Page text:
Everyone is still talking about actor Alec Baldwin’s apparently accidental shooting of cinematographer Halyna Hutchins and director Joel Souza on a movie set in New Mexico. Baldwin’s been a jerk on and off set, but he’s never remotely been accused of doing anything intentionally life-threatening. And indeed, no charges have been filed in the fatal shooting.

But in the wake of the sensational coverage emanating from the story, one article jumped out at me: a report in The New York Times about how movie-makers regularly use similar “prop guns” — real, functioning firearms, perhaps loaded with blanks — because they provide realistic effects. The Times quoted a piece from American Cinematographer written by Dave Brown, a firearms instructor who has worked with a number of movie crews:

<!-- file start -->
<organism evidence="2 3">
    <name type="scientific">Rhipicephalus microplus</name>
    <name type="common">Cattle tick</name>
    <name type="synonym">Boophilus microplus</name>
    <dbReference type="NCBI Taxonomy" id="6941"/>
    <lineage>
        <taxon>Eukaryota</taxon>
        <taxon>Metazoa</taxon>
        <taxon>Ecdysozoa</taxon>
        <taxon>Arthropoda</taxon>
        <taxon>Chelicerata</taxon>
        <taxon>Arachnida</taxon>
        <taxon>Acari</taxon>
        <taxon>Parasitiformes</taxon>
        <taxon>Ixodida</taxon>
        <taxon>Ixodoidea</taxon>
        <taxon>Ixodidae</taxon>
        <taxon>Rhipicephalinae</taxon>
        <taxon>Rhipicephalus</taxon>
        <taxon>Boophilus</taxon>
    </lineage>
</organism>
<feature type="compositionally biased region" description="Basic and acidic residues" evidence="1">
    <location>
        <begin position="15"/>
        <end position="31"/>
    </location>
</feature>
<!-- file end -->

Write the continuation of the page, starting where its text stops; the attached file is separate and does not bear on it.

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Put 'er . . . where?

Ira Lacher: Now that the Delta surge seems to be fading and we can dare to dream of being together again, an entire legion of scientific Debbie Downers is scolding us to do away with a millennium-old cultural mainstay.

Recently I attended an event where I didn’t know most of the folks, all of whom, as I, were masked. At the close, and we prepared to take our leave, I automatically did what uncounted multitudes have done to acknowledge becoming acquainted with someone new: I offered up a handshake. And a few turned it down. Some preferred the fist bump; others, a forearm touch.